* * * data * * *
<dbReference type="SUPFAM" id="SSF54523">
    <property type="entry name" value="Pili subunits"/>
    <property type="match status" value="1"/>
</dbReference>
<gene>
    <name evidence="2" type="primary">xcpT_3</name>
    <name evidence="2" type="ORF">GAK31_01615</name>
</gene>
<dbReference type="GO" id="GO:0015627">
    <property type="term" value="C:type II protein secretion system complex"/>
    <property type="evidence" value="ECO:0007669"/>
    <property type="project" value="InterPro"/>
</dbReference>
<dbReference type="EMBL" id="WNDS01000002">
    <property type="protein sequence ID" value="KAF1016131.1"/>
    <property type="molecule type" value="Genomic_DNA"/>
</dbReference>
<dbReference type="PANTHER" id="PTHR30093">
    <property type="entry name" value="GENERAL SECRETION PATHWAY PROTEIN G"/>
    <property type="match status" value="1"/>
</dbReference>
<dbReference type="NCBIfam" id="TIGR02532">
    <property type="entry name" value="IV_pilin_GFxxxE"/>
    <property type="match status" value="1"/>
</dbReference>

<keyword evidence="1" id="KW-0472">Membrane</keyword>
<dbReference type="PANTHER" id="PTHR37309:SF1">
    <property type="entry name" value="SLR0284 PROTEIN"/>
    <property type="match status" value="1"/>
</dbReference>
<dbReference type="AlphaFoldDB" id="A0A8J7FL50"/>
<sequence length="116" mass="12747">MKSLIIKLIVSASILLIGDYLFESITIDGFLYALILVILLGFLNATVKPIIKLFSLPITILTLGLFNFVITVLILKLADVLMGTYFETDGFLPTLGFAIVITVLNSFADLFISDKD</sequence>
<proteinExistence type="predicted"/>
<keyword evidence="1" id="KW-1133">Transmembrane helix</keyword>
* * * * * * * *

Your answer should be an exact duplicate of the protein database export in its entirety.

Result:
<dbReference type="SUPFAM" id="SSF54523">
    <property type="entry name" value="Pili subunits"/>
    <property type="match status" value="1"/>
</dbReference>
<gene>
    <name evidence="2" type="primary">xcpT_3</name>
    <name evidence="2" type="ORF">GAK31_01615</name>
</gene>
<dbReference type="GO" id="GO:0015627">
    <property type="term" value="C:type II protein secretion system complex"/>
    <property type="evidence" value="ECO:0007669"/>
    <property type="project" value="InterPro"/>
</dbReference>
<dbReference type="EMBL" id="WNDS01000002">
    <property type="protein sequence ID" value="KAF1016131.1"/>
    <property type="molecule type" value="Genomic_DNA"/>
</dbReference>
<dbReference type="PANTHER" id="PTHR30093">
    <property type="entry name" value="GENERAL SECRETION PATHWAY PROTEIN G"/>
    <property type="match status" value="1"/>
</dbReference>
<dbReference type="NCBIfam" id="TIGR02532">
    <property type="entry name" value="IV_pilin_GFxxxE"/>
    <property type="match status" value="1"/>
</dbReference>

<keyword evidence="1" id="KW-0472">Membrane</keyword>
<dbReference type="PANTHER" id="PTHR37309:SF1">
    <property type="entry name" value="SLR0284 PROTEIN"/>
    <property type="match status" value="1"/>
</dbReference>
<dbReference type="AlphaFoldDB" id="A0A8J7FL50"/>
<sequence length="116" mass="12747">MKSLIIKLIVSASILLIGDYLFESITIDGFLYALILVILLGFLNATVKPIIKLFSLPITILTLGLFNFVITVLILKLADVLMGTYFETDGFLPTLGFAIVITVLNSFADLFISDKD</sequence>
<proteinExistence type="predicted"/>
<keyword evidence="1" id="KW-1133">Transmembrane helix</keyword>